An unusual statute here dating from the early decades of the 20th century allows the state’s sheriffs to keep for themselves whatever money is left over after they feed their prisoners. The money allotted by the state is little enough — $1.75 a day per prisoner — but the incentive to skimp is obvious.Now, that is a bizarre statute, giving the sheriffs a self-interest in underfeeding the prisoners and using the cheapest food items. And the prisoners went to federal court, saying they'd been losing weight.
It's not until the 5th paragraph of the story that we see the startling fact that the federal judge in the case — U. W. Clemon — sent Bartlett to jail to come up with a new meal plan.
The judge expressed no regret about sending Mr. Bartlett to jail. The Alabama law is “almost an invitation to criminality,” he said in the interview. Sheriffs, he said, “have a direct pecuniary interest in not feeding inmates.”Is the statute constitutional or not? If it is, strike it down and move forward. Whether it is or not, Barlett didn't make the statute, nor was he charged with a crime. Isn't it shocking that he should be sent to jail over this? The premise for sending him to jail is a previously existing consent decree. Presumably, the judge held him in contempt for violating it. Why was such harsh treatment required? Out of shock that the prisoners were treated so badly?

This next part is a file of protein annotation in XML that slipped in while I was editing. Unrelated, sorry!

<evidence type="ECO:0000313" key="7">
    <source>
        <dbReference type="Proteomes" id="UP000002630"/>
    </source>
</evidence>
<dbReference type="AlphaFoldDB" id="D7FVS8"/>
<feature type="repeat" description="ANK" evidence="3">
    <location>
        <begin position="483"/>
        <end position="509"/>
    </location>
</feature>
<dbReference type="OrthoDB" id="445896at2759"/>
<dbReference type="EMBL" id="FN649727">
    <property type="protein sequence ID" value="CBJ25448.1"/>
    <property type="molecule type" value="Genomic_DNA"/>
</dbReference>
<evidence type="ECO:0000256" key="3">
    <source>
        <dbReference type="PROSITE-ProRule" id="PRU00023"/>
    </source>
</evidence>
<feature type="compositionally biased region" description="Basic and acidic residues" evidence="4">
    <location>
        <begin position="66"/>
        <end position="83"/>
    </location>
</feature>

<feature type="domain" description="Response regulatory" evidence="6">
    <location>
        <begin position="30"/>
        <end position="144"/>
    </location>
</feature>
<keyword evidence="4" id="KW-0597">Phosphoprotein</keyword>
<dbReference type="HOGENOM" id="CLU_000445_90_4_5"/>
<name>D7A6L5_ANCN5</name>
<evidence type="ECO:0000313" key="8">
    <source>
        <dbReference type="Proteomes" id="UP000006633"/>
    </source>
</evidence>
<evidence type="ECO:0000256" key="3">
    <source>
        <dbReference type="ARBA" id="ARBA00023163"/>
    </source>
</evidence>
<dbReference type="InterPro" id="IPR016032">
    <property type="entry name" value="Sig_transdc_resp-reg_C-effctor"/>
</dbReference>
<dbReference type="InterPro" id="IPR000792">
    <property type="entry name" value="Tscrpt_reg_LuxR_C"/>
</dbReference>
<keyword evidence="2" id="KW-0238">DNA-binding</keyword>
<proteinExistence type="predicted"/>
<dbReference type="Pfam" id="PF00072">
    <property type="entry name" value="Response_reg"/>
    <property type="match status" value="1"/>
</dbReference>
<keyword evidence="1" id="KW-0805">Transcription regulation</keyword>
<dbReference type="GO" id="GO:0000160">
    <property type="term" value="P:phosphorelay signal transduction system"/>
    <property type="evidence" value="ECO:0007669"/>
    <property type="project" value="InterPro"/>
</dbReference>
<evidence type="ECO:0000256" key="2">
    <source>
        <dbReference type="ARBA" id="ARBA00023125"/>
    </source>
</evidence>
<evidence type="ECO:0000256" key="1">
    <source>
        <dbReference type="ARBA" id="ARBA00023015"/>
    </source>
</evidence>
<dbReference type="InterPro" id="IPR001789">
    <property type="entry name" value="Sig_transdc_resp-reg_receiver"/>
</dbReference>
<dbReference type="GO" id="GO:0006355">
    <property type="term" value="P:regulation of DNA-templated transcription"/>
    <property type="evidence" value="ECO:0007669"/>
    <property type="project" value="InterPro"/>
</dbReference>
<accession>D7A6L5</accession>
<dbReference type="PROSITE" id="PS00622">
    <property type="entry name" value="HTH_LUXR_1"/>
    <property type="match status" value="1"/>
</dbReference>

How badly were they treated? There were 300 prisoners, and Barlett pocketed $212,000 in 3 years, so I calculate that Barlett was spending $1.10 a day for each prisoner. If you were buying food in bulk, could you provide adequate nutrition at that rate? I'd like to see the details — of the consent decree and the menus.
With precision and some wonder, Judge U.W. Clemon, who is retiring shortly, recounted a typical inmate lunch here: “Two peanut butter sandwiches, with small amounts of peanut butter, chips, and flavored water.” Hunger pains were not uncommon.Hunger pains — not "pangs," but pains — after a lunch of 2 peanut butter sandwiches and chips? Could this news story be written with a little more neutrality?
“Given the testimony about the fairly blatant violations of the consent decree, I knew of no more efficient means of impressing on the sheriff the seriousness of the matter than by placing him in jail until he indicated a willingness to comply,” the judge said.What say you lawyers out there? Did Judge Clemon abuse his discretion?